I must confess, this isn’t my favourite time of year. The days are short and the garden is looking very sorry for itself. So for me, the best thing to do is to get in the kitchen and cook up some really comforting and delicious food! I love pies and this one has a twist to give it extra oomph! I would recommend that everyone has parsley and a bay tree, or bush, growing in their garden, or in pots on a balcony, they are both such useful herbs. I know a lot of you are vegetarian, so I’ve also included an easy but scrummy veggie dish too. Enjoy!
Steak and Kidney Pie, with Mustard and Bay Gravy
This is a sharpened-up, bay-flavoured version of a traditional favourite. The fragrant mustard, bay and parsley perfectly complement the flavour of the beef.
You will need:
- 450g/1lb puff pastry
- 2.5 tbsp flour
- Salt and pepper
- 750g/1.5lb rump steak, cubed
- 170g/6oz pig’s or lamb’s kidney
- 25g/1oz/scant 2 tbsp butter
- I medium onion chopped
- 1 tbsp made English mustard
- 2 bay leaves
- 1 tbsp chopped parsley
- 150ml/5fl oz beef stock
- 1 egg, beaten
- Roll out two-thirds of the pastry on a floured surface to about 3mm/ 1/8in thick. Line a 1.5 litre/2.5 pint/1.5 US quart pie dish. Place a pie funnel in the middle.
- Put the flour, salt and pepper in a bowl and toss the cubes of steak in the mixture. Remove all fat and skin from the kidneys and slice thickly. Add to the steak cubes and toss well. Melt the butter in a pan and fry the onion until soft, then add the mustard, bay leaves, parsley and stock and stir well.
- Preheat the oven to 190ºC/375ºF/gas 5. Place the steak and kidney in the pie and add the stock mixture. Roll out the remaining pastry to the thickness of 3mm/ 1/8 in. Brush the edges of the pastry forming the lower half of the pie with beaten egg and cover with the second piece of pastry. Press the pieces of pastry together to seal the edge, then trim. Use the trimmings to decorate the top in a leaf pattern.
- Brush the whole pie with beaten egg and make a small hole over the top of the funnel. Bake for about 1 hour until the pastry is golden brown.
Stuffed Parsleyed Onions
This is a very tasty, easy to prepare vegetarian main course, great served with salad and crusty bread. These onions also make a wonderful accompaniment to meat dishes.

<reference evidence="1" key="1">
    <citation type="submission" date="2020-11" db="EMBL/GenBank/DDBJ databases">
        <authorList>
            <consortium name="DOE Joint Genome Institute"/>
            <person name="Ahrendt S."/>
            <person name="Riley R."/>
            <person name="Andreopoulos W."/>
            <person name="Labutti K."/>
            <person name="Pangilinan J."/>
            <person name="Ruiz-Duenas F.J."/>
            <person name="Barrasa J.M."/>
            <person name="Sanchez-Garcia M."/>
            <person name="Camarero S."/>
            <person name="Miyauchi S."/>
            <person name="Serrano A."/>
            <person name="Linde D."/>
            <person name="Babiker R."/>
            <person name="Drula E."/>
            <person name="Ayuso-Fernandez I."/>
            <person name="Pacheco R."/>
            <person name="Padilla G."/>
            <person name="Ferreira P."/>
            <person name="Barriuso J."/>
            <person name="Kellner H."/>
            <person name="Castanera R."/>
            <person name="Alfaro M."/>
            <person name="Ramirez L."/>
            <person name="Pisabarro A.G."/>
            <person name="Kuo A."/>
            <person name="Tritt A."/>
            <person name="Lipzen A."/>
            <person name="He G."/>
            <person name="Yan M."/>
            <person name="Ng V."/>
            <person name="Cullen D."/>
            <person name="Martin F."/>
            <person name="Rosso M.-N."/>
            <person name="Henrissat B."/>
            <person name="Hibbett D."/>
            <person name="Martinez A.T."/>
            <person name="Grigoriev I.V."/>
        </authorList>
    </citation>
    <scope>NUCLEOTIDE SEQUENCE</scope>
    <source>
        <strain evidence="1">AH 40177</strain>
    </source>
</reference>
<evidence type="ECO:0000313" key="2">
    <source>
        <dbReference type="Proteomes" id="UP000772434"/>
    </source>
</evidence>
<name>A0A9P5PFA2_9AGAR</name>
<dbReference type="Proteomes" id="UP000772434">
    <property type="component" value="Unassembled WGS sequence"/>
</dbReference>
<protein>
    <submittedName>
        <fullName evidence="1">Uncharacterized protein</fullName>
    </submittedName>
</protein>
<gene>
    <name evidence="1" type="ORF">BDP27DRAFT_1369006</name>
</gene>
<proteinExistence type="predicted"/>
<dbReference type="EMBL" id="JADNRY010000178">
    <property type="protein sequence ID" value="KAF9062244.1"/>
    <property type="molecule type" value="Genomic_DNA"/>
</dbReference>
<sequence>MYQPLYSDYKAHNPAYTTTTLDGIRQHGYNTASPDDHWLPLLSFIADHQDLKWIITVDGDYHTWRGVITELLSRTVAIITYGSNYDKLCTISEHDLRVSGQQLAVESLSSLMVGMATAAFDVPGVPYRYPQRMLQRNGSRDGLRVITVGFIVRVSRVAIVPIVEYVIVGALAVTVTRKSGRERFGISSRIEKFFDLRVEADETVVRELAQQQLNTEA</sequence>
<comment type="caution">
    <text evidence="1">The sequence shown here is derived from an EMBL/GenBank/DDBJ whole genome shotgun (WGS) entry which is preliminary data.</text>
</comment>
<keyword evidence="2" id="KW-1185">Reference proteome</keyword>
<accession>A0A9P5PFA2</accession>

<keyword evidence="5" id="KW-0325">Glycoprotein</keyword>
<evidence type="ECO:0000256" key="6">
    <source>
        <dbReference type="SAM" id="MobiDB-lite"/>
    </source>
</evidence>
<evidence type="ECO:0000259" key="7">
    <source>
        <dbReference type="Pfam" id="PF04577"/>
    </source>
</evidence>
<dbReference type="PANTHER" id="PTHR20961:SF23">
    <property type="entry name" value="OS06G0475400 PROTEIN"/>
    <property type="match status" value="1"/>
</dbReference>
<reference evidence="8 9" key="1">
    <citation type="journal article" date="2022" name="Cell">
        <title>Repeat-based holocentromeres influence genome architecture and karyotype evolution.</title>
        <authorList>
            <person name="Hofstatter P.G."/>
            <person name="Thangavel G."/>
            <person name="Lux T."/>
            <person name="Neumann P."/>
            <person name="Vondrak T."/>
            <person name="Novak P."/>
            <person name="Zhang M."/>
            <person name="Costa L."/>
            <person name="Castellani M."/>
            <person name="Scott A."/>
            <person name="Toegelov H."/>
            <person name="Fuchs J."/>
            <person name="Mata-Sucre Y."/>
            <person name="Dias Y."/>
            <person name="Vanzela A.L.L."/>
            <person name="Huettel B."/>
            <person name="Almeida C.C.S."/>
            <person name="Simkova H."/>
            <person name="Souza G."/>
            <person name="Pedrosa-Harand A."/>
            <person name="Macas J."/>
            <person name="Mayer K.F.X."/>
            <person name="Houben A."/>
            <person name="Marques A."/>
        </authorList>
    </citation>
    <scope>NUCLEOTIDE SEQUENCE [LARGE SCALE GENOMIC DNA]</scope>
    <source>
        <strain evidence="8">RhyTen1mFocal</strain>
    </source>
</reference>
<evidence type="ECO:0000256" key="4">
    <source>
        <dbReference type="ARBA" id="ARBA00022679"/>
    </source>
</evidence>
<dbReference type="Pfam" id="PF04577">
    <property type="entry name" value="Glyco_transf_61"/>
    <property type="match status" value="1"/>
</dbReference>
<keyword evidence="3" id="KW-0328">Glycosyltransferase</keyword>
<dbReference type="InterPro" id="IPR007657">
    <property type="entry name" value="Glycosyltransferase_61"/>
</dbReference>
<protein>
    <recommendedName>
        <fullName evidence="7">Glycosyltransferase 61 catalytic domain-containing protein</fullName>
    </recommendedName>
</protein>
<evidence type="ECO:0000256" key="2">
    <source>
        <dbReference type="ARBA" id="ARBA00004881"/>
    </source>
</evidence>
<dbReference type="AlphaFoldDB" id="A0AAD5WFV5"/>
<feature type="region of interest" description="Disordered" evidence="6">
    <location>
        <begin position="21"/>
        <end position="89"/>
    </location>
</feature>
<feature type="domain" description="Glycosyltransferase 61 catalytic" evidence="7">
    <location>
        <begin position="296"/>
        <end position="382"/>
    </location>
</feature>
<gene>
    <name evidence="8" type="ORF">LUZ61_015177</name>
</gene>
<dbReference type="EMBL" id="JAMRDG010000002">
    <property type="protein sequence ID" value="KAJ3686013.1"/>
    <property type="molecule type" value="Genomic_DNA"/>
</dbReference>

Serves 4 people
You will need:
- 4 large onions
- 4 tbsp cooked rice
- 4 tsp finely shopped fresh parsley, plus extra to garnish
- 4 tbsp strong Cheddar cheese, finely grated
- Salt and pepper
- 2 tbsp olive oil
- 1 tbsp white wine, to moisten
- Cut a slice from the top of each onion and scoop out the centre to leave a fairly thick shell. Combine all the remaining ingredients, moistening with enough wine to mix well. Preheat the oven to 180ºC/350ºƒ/gas 4
- Fill the onions and bake in the oven for 45 minutes. Serve garnished with the extra parsley.
A Baby’s Birth Date
Whether it’s your own baby or that of a friend or relative, it is lovely to commemorate the new celebration dayby surrounding the baby’s name and birth date with pressed flowers. The result is a unique gift that can be hung in the nursery. You could also add more details such as the baby’s weight and length. This would make a really super gift to bring when you visit a new baby and mum once they are home from hospital!
What you will need:
- 25cm x 20cm (10in x 8in) frame with glass cut to fit and a hardboard back.
- Cream or pale-coloured card, to fit the frame, with the baby’s name and date of birth either in calligraphy or printed from your computer.
- A selection of pressed leaves and flowers
- Latex adhesive – or any glue that starts white and dries clear